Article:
6. Qualified Leads
Valuable leads are qualified, prospective clients — those who are serious and may eventually make a purchase. Realistically, only a small percentage of your email addresses will actually end up purchasing your product or service.
Learn where your qualified leads are coming from. Use special links to track the trail your clients left behind — did they find your site via a specific media outlet, or social media post? This can help you narrow down where serious decision makers look for information.
7. Sales Conversions
In general, even for successful businesses, sales conversion rates tend to be in the single digits. Even though you may have hundreds of leads, you may only convert about 3% of those. Don’t let this discourage you — it’s completely normal!
But it makes it imperative that you track these. Learn all you can from these individuals, and the metrics you gather from them. What was the final piece of content or offer that turned them from a simple lead into a buyer?
To get an accurate picture of this metric, you must track your clients from lead to sales. Find out what campaigns were involved in converting a lead into buyer.
Social media is an effective place to boost brand awareness and credibility. It can also help you to reach new audiences.
Because social media is so powerful for your brand, you need to measure engagement to make sure you’re getting the most out of it. Engagement measures such factors as likes, comments, views, shares, and more. With this information, you can see what are the best times to post, what kinds of content work best, and more specific data about your audience.
For instance, metrics guru Katie Paine notes, “When we factor in the engagement, it tells us what people are REALLY paying attention to rather than just what people are talking to themselves about.”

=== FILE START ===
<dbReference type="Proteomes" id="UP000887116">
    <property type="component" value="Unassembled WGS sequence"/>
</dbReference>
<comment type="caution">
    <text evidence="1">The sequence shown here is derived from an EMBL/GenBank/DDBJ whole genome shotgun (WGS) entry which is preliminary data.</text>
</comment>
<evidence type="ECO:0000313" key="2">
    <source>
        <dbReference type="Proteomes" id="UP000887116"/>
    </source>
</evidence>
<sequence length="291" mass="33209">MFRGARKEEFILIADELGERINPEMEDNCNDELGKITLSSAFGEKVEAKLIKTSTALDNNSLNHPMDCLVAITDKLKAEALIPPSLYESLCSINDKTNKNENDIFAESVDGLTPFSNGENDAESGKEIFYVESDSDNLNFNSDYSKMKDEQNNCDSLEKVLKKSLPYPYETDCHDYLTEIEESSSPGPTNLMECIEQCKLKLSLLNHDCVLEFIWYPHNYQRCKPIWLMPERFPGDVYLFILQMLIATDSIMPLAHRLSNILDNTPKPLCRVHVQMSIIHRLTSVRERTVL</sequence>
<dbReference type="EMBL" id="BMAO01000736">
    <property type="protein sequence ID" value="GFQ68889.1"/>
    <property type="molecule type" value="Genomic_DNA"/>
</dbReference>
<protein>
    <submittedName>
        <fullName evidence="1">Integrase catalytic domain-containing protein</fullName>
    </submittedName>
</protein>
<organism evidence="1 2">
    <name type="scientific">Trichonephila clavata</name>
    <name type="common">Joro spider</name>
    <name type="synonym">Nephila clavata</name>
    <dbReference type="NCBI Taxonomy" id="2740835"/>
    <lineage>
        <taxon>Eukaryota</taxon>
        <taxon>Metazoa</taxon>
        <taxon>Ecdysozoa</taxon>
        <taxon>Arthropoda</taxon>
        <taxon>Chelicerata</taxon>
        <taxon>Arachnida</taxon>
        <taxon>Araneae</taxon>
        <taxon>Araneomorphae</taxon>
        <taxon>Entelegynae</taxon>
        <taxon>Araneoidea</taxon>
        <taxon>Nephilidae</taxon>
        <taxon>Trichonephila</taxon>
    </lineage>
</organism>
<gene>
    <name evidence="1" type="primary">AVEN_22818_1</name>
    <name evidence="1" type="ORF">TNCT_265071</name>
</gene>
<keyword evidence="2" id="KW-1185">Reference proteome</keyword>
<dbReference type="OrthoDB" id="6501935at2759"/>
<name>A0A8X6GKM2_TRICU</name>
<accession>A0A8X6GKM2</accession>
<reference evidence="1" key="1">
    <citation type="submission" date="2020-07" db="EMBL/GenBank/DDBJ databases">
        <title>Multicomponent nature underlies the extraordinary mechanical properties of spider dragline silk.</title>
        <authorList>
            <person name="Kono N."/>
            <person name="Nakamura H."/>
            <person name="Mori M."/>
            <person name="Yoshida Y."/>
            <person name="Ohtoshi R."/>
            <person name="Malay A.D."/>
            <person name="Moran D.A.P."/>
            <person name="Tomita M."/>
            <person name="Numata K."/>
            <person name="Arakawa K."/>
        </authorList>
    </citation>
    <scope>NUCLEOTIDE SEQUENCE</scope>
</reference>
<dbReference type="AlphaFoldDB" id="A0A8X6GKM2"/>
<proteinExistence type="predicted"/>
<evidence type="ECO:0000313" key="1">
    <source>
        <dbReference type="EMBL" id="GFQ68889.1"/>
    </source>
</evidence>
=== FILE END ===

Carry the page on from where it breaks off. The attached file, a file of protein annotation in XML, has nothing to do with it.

Many social media networks have their own analytics programs, such as Facebook Insights or Twitter Analytics. Other programs, such as Kissmetrics, offer a more comprehensive view of social media engagement.
9. Bounce Rate
You may get people to visit your site — but how long do they stay there? This is where bounce rate comes into play. It measures not only how many people come to your site, but how long they remain — and whether they click your links to see your other content.
From this metric, you can find ways to keep your audience on your site longer. Test out various changes to your content, and see how it affects your bounce rate.
Although overall website visitors is a good metric in itself, the number of referrals you get is even more important. Referrals show you how many new eyes are viewing your site and learning about your brand. You can easily monitor this in Google Analytics.
With referrals, you can see what site people come from, and get an idea for what piques their interest. Then you can hone in on what outlets and campaigns work.
Key Points to Remember…
- Metrics give you a better understanding of the effectiveness of your campaigns, and shows you where you can improve.
- Follow your SEO ranking regularly to improve your SEO strategy and rank higher within Google search results.
- Your email list is a great tools to show you what content is converting, and what is not.
- Mentions help you to gauge your brand’s reputation, and the effect of your campaigns on that reputation.